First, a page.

But is Daddy ready for what he’ll see?
By Jeannette Clift George
On a short flight from Tucson to Phoenix, I noticed a young woman with her baby. They were both dressed in white pinafores. The mother was smiling, and the little baby was saying “Dada, Dada.” And the little baby was darling. She wore a little pink bow where there would probably be hair pretty soon, and it was just darling. And they sat down opposite me. Every time anybody went by, the baby would say, “Dada, Dada.”
The young mother said they were going home, and Daddy was waiting for them. I think they had been gone overnight—it was a long, long time like that!
Everybody was so happy, and we all enjoyed the little baby. The mother had a little thermos with orange juice in it. She kept feeding the baby, a little fruit and then a little juice. It was a rough flight. Every time the baby cried the mother fed her a little bit more orange juice and a little more fruit.
I don’t know how to get out of this story without telling you the truth. The flight was so turbulent that the attendants had to stay seated. All of the fruit that had gone down came up. I think more came up than had gone down; I think there was more up than there was baby, and it was startling. The carpet was not in good condition. It was a mess.
Those of us on the opposite side of the aisle were not in good condition at all. We kept trying to tell the young mother it was just fine. We were handing her tissues and things. (Most of us have been babies.) It was a very loving time, but a mess. The baby was crying, and she looked awful. We couldn’t cry, but we looked awful. The mother was so sorry about it.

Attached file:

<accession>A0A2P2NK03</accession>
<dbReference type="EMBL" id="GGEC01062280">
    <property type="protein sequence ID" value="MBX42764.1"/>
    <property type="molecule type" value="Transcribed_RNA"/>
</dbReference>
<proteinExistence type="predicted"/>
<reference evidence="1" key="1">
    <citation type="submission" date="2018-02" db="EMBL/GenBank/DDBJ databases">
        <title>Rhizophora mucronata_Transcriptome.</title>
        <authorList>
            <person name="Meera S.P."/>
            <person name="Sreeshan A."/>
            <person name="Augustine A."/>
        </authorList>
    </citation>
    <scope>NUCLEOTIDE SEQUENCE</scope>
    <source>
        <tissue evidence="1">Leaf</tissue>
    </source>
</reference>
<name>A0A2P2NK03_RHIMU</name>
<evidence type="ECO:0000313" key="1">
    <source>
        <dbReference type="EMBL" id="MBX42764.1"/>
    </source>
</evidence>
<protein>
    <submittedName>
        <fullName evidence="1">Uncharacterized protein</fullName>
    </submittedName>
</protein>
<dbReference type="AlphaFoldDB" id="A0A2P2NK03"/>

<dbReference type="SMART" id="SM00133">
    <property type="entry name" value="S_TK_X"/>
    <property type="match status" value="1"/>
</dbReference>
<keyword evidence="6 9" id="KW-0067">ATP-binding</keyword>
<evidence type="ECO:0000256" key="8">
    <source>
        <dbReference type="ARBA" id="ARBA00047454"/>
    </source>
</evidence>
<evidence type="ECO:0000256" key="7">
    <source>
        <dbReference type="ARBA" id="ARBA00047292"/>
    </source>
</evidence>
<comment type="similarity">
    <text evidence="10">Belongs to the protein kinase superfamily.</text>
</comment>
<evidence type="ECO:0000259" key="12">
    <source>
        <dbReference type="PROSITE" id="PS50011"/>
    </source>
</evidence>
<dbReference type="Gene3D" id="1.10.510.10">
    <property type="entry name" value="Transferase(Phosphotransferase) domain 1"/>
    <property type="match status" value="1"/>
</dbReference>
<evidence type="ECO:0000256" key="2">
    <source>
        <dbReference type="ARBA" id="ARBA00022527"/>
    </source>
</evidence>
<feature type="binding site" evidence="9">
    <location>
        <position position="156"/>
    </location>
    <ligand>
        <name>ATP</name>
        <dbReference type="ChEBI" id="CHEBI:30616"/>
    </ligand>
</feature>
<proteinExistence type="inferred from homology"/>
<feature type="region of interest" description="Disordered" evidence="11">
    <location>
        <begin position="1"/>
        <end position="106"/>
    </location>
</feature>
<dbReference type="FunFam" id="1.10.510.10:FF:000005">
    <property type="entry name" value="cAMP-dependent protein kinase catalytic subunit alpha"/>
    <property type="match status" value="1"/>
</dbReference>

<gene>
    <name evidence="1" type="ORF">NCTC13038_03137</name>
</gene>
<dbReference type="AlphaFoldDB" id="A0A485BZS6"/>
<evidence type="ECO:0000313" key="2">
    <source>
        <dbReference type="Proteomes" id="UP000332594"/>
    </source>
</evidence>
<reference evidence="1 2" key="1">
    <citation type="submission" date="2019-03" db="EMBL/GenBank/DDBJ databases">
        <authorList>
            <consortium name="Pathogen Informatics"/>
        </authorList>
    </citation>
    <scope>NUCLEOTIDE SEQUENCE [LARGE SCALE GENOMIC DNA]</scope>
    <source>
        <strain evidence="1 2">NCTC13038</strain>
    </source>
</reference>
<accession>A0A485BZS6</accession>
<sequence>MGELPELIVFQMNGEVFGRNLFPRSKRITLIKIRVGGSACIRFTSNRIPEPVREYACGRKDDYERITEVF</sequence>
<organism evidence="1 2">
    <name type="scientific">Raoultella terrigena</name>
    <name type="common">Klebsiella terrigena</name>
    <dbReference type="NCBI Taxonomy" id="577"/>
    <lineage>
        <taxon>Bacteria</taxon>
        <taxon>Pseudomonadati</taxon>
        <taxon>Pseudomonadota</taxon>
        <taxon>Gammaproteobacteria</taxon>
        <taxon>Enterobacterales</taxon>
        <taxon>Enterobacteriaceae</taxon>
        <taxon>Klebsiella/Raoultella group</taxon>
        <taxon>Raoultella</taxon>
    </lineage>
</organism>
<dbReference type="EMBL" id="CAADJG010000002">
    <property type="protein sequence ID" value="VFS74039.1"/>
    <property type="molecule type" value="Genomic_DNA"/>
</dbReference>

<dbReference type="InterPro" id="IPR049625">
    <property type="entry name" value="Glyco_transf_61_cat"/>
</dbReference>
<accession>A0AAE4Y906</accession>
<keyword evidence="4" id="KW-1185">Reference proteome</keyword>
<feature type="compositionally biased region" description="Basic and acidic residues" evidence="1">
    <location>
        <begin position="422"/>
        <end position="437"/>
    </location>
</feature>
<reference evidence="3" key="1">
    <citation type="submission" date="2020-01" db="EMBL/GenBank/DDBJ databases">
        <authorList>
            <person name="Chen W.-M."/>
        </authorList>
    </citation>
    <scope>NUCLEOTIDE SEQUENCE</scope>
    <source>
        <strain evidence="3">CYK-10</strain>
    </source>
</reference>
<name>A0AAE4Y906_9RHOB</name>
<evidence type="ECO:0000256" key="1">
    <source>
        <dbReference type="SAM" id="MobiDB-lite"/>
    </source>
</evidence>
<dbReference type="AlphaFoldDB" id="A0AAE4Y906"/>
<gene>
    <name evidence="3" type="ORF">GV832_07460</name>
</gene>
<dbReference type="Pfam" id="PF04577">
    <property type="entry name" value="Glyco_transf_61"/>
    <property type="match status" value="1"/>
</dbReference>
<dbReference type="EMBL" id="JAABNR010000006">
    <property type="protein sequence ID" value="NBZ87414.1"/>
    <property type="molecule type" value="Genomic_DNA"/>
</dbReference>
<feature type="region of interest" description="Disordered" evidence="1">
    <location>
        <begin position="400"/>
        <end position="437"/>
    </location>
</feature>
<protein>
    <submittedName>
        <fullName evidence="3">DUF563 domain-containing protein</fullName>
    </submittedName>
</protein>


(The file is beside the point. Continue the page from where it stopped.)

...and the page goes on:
We landed. The minute we landed, baby was fine: “Dada, Dada.” The rest of us were just awful. We began to get off the plane, and we all moved very carefully. I had on a suit, and I was trying to decide whether to burn it or just cut off the sleeve. Have you ever tried to get away from something really unpleasant and it was you? Well, that’s the way we were. It was really bad.
I looked out of the plane, and there waiting was the young man who had to be Daddy: white slacks, white shirt, white flowers, and a little green paper. I thought, I know what’s going to happen. He’s going to run to that baby who now looks awful—I mean the hair and the pinafore were dreadful—he’s going to run to that baby, get one look, and keep on running, saying, “Not my kid!”
As he ran to the young mother, I wouldn’t say she threw the baby at him, but she did kind of leave quickly to go get cleaned up. I watched as he picked up that baby and hugged her and kissed her and stroked her hair. He said, “Daddy’s baby has come home. Daddy’s baby has come home.”
I watched them all the way to the luggage claim area. He never stopped kissing that baby. He never stopped welcoming that baby back home. I thought, Where did I ever get the idea that my Father God is less loving than a young daddy in white slacks and white shirt with white flowers and a green paper?
Taken from Glimpses of Heaven. Copyright © 2013 by Christianity Today. Published by Harvest House Publishers, Eugene, Oregon, 97402. www.harvesthousepublishers.com. Used by Permission.